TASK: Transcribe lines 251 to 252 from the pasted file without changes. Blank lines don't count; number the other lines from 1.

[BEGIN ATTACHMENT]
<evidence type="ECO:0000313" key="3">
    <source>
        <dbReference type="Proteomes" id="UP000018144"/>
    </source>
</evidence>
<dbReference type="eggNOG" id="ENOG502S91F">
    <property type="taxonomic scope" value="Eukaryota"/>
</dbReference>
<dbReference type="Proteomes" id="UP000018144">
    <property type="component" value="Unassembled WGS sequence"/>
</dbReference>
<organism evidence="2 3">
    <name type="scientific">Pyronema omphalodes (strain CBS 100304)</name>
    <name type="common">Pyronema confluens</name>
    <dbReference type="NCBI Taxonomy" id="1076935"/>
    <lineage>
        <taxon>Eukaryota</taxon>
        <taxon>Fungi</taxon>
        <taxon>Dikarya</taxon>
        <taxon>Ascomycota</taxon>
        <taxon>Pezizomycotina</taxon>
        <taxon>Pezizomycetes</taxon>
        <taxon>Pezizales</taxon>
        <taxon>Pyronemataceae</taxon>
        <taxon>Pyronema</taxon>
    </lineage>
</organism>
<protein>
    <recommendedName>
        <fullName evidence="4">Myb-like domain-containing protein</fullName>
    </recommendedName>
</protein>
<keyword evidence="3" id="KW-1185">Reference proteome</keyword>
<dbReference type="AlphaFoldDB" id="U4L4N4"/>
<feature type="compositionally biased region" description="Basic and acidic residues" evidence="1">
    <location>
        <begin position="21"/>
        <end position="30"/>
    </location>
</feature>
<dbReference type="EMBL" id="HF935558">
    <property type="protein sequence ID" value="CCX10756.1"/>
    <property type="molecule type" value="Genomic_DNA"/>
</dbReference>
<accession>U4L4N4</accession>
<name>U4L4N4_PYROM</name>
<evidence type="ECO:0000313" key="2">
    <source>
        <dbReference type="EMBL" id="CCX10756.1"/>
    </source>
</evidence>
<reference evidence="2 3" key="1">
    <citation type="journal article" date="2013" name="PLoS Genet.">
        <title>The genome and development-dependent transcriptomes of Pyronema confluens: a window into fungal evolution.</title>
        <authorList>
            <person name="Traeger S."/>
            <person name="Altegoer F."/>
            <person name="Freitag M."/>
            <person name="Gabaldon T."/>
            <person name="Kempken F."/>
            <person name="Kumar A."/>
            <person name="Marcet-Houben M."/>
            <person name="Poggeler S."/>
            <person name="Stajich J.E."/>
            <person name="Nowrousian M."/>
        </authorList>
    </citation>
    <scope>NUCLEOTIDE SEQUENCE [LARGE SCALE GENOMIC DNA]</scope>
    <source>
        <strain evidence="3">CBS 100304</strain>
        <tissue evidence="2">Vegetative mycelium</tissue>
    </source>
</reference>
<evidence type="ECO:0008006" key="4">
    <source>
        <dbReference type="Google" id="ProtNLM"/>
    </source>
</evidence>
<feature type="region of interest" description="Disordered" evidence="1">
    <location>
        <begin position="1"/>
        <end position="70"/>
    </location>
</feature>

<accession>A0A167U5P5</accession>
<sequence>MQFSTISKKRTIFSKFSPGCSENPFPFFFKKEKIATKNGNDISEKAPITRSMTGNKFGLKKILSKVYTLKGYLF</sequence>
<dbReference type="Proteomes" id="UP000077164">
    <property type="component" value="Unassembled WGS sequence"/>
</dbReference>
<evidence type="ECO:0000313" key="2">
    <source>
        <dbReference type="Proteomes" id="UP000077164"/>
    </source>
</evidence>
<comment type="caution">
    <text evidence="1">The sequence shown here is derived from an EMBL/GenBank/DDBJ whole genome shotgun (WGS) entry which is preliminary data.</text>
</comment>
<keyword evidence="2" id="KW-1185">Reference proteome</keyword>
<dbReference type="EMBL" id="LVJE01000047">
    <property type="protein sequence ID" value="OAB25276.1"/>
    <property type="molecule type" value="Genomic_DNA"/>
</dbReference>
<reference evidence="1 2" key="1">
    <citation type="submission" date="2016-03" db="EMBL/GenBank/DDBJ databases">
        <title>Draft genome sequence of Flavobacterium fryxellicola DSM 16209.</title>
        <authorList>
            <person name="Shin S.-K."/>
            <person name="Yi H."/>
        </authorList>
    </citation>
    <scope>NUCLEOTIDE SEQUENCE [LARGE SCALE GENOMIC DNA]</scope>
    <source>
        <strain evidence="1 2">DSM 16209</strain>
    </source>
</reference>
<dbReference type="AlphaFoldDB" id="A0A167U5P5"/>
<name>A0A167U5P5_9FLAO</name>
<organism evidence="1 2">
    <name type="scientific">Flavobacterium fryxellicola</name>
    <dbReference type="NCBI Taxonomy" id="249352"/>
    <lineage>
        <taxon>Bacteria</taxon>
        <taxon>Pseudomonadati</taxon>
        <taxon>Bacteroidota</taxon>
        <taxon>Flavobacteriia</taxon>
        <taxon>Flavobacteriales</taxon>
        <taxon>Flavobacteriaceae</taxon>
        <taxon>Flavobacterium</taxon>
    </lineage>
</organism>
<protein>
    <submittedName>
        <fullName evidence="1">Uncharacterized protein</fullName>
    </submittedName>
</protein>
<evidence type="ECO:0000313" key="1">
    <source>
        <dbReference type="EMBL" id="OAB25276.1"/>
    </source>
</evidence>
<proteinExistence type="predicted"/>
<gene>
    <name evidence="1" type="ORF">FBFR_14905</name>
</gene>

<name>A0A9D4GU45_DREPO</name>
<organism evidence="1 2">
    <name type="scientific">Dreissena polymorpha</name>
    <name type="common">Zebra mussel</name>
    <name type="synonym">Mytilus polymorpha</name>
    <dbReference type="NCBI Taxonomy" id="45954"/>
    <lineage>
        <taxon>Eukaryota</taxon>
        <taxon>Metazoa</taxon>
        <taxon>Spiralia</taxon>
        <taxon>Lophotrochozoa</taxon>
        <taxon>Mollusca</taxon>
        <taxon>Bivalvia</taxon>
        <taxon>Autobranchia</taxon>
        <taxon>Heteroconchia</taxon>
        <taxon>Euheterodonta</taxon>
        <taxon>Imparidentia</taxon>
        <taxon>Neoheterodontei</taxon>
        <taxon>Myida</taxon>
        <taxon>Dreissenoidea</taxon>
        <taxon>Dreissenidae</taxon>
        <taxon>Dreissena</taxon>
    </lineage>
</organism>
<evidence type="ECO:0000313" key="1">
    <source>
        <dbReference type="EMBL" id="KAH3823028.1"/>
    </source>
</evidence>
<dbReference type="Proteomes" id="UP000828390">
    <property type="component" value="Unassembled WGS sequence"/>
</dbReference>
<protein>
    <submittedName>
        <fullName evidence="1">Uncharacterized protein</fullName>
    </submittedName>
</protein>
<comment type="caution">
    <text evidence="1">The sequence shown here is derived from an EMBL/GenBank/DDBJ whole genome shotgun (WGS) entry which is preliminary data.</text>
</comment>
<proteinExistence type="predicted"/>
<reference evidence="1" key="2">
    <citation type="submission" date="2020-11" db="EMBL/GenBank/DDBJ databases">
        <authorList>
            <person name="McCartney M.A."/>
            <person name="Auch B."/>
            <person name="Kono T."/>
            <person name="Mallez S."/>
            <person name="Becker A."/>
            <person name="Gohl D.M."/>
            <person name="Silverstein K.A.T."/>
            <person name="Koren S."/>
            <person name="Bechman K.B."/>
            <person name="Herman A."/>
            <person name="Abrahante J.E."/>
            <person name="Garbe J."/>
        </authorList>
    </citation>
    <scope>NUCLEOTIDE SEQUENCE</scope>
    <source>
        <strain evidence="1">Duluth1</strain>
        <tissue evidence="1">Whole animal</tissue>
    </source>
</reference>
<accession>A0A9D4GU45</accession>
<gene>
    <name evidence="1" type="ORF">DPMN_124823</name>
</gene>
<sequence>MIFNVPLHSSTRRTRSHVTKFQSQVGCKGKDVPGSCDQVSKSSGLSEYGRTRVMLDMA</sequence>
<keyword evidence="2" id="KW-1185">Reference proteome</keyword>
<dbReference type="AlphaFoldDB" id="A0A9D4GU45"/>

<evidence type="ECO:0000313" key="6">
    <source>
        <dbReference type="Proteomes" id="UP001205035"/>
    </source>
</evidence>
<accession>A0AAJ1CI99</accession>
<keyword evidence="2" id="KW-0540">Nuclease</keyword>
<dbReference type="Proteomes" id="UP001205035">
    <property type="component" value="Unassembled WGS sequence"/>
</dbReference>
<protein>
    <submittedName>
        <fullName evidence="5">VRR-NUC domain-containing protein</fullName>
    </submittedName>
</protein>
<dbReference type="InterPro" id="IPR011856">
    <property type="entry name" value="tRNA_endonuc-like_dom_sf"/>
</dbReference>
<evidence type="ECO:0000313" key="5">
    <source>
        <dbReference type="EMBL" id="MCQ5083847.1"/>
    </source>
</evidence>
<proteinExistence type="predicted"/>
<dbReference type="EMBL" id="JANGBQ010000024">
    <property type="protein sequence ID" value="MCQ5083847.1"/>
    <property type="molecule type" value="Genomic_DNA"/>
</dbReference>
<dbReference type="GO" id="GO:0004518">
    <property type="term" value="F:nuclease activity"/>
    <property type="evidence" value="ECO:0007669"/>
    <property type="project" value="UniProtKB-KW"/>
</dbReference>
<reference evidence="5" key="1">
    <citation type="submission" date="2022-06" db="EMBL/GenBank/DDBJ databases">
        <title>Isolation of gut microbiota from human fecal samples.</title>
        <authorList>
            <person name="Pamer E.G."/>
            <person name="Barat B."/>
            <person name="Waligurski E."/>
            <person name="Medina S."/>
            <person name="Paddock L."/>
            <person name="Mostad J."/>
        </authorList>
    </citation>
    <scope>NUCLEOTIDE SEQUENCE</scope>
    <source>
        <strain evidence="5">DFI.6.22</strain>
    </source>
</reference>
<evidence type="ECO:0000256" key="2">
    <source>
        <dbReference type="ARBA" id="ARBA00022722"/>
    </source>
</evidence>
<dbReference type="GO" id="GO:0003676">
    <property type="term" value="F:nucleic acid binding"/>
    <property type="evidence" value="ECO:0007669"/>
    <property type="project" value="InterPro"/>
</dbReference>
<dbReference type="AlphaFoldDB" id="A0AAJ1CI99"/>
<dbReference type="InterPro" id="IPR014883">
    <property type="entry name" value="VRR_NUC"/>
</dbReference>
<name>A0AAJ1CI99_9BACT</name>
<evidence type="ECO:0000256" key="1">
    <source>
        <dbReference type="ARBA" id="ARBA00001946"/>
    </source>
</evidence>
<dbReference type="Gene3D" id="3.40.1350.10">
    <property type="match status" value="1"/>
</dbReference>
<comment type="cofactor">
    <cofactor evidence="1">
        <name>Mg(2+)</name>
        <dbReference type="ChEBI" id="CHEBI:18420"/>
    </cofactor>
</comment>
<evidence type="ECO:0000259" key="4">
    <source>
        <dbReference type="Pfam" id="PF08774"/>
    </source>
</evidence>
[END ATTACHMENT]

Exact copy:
        <title>Isolation of gut microbiota from human fecal samples.</title>
        <authorList>